(A10)

      $\tag{A11} \begin{aligned}[b] {\cal{M}}_{d}(\Xi^{*0}\to\pi^0\Xi^{0}\gamma,\pi^+\Xi^-\gamma) =& i^3\frac{eC_{Y}g_{\Xi^{*}\bar{K}^0\Sigma^0}}{32m_{N}f^2}\left \{ \begin{array}{ll} \{-\sqrt{3}\mu_{\Sigma\Lambda},\kappa_{\Sigma^0}\}\\ \{\sqrt{6}\mu_{\Sigma\Lambda},\sqrt{2}\kappa_{\Sigma^0}\} \\ \end{array} \right. \int\frac{{\rm d}^4q}{(2\pi)^4}\Phi[(k_1\omega_{\Sigma^0}-k_2\omega_{\bar{K}^{0}})^2]\bar{u}(p_1)\not\!\!{k}_1\frac{\not\!\!{q}+m_{Y}}{q^2+m^2_{Y}}\\ &\times{}(\gamma_{\mu}\not\!\!{p}_2-\not\!\!{p}_2\gamma_{\mu})\frac{\not\!\!{k}_2+m_{\Sigma^0}}{k_2^2-m^2_{\Sigma^0}}u(p)\epsilon^{*\mu}\frac{1}{k_1^2-m^2_{\bar{K}^0}}, \end{aligned} $

      (A11)

      $\tag{A12} \begin{aligned}[b] {\cal{M}}_{e}(\Xi^{*0}\to\bar{K}^0\Lambda\gamma) = -i\frac{e{\kappa_{\Lambda}}g_{\Xi^{*}\bar{K}^0\Lambda}C_Y}{4m_N}\Phi[(k_1\omega_{\Lambda}-k_2\omega_{\bar{K}^{0}})^2] \bar{u}(p_2)(\gamma^{\mu}\not\!\!{p}_1-\not\!\!{p}_1\gamma^{\mu})\frac{\not\!\!{k}_2+m_{\Lambda}}{k_2^2-m^2_{\Lambda}}u(p)\epsilon^{*}_{\mu}(p_1), \end{aligned} $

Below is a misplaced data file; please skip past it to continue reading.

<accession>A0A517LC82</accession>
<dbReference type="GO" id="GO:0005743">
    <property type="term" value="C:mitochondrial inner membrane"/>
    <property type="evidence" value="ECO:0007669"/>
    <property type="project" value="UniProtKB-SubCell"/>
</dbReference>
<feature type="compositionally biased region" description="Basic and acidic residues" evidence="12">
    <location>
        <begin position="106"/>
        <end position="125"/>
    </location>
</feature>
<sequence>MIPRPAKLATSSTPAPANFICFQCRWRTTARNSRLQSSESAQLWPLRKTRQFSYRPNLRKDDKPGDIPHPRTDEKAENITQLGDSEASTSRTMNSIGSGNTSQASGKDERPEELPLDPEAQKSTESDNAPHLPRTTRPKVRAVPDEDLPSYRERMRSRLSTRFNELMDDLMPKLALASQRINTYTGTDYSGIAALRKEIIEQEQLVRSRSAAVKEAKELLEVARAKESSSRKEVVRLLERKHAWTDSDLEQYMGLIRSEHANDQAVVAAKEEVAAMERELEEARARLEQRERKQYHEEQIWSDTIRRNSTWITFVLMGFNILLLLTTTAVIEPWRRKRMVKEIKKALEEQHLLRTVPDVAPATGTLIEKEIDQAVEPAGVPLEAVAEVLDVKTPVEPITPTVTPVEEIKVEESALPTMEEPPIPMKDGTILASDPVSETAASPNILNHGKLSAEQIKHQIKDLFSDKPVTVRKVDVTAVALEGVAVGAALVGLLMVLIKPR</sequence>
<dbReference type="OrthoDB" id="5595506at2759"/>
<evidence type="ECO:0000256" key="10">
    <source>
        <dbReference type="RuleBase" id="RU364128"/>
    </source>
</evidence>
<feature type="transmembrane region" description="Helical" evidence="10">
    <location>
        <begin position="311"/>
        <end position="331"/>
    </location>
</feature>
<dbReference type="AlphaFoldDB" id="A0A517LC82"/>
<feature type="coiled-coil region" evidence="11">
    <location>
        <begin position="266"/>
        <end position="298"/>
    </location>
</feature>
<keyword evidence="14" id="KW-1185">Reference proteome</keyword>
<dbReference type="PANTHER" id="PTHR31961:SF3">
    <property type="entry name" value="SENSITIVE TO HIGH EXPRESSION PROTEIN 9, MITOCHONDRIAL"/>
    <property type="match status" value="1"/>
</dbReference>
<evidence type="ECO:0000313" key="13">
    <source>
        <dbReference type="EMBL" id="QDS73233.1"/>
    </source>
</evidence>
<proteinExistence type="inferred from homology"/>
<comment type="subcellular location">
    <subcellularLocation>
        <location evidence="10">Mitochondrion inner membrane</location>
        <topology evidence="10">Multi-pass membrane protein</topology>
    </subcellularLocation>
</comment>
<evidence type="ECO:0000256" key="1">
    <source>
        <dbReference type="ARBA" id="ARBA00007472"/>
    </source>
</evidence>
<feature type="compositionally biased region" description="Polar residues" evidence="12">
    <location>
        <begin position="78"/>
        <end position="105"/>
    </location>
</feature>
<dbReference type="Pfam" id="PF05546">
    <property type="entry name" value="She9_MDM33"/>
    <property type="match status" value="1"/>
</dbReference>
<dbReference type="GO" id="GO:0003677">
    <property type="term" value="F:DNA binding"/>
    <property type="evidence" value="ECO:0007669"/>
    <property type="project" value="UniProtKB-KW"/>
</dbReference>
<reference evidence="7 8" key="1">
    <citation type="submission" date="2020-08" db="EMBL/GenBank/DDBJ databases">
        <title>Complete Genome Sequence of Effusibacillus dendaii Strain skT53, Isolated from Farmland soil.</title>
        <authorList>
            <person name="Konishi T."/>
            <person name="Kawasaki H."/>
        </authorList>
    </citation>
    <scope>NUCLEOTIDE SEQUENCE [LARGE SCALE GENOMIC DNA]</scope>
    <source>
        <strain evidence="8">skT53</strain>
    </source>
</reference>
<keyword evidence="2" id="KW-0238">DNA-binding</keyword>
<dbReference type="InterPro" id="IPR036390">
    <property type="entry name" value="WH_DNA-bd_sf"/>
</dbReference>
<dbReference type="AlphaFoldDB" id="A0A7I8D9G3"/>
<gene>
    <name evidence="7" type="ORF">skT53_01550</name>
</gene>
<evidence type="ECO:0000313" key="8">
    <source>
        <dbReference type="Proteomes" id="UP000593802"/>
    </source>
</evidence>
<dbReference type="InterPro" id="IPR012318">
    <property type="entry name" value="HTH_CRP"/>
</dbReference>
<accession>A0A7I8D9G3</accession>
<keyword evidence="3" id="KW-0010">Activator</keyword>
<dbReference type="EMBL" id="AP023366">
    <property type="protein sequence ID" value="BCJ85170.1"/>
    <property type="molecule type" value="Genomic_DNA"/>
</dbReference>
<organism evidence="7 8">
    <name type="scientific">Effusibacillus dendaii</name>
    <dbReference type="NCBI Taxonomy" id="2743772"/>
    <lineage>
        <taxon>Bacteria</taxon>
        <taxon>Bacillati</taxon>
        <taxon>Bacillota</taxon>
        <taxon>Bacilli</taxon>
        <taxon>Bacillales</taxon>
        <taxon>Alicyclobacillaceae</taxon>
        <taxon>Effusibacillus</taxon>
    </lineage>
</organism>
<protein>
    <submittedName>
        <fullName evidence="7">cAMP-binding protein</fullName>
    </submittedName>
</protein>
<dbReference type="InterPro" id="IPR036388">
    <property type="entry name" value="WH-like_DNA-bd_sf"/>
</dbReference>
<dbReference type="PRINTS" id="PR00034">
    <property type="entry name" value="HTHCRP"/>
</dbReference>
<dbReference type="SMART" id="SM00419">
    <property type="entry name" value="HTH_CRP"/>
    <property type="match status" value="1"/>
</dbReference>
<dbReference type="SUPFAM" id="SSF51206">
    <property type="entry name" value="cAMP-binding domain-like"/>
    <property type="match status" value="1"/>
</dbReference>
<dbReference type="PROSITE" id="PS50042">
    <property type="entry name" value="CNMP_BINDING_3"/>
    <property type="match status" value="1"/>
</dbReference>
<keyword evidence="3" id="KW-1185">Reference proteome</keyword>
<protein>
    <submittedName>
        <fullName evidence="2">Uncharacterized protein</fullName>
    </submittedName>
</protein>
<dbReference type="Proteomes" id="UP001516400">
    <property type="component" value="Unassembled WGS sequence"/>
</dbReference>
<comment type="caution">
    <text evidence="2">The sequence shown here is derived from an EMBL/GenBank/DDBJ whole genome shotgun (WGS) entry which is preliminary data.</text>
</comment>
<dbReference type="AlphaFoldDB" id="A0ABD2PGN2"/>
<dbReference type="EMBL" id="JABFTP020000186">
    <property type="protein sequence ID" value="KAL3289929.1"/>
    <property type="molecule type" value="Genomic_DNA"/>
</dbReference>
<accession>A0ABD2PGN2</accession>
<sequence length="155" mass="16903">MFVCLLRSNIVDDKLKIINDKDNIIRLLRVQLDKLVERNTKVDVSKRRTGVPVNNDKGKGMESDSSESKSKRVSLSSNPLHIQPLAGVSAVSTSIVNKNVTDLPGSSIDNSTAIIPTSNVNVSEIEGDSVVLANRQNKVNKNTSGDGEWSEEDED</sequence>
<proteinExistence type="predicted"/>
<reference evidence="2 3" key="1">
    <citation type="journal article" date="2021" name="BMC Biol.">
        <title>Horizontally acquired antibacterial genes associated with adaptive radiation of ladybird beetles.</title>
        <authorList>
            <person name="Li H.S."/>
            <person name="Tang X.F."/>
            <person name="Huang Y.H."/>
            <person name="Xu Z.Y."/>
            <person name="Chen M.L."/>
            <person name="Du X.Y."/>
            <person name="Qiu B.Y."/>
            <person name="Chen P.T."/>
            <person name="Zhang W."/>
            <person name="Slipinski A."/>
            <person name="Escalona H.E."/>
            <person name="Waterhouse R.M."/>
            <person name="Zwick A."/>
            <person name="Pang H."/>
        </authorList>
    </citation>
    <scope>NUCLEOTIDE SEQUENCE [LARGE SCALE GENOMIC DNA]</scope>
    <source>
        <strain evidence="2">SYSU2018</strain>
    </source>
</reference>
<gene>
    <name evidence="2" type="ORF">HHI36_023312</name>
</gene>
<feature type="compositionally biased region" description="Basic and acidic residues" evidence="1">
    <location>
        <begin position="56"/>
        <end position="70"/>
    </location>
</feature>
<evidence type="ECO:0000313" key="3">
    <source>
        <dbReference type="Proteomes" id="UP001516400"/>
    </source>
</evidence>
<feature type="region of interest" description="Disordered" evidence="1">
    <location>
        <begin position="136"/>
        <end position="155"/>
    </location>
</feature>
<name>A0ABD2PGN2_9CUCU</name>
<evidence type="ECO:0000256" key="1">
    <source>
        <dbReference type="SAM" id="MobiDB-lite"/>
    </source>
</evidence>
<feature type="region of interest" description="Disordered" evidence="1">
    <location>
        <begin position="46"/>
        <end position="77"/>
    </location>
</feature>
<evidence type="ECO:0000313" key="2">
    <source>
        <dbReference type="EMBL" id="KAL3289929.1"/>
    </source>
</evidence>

(A12)

      $\tag{A13} \begin{aligned}[b] {\cal{M}}_{f}(\Xi^{*0}\to\bar{K}^0\Lambda\gamma) =& -i\frac{e\mu_{\Sigma\Lambda}g_{\Xi^{*}\bar{K}^0\Sigma^0}C_Y}{4m_N}\Phi[(k_1\omega_{\Sigma^0}-k_2\omega_{\bar{K}^{0}})^2] \bar{u}(p_2)(\gamma^{\mu}\not\!\!{p}_1-\not\!\!{p}_1\gamma^{\mu})\frac{\not\!\!{k}_2+m_{\Sigma^0}}{k_2^2-m^2_{\Sigma^0}}u(p)\epsilon^{*}_{\mu}(p_1) \end{aligned} $

      (A13)

      where the expressions in the curly brackets, $ \left \{ \begin{array}{ll} A\\ B \\ \end{array} \right. $, are for $ \Xi^{*0}\to\pi^0\Xi^{0}\gamma $ and $ \Xi^{*0}\to\pi^{+}\Xi^{-}\gamma $, respectively.

Reference (34)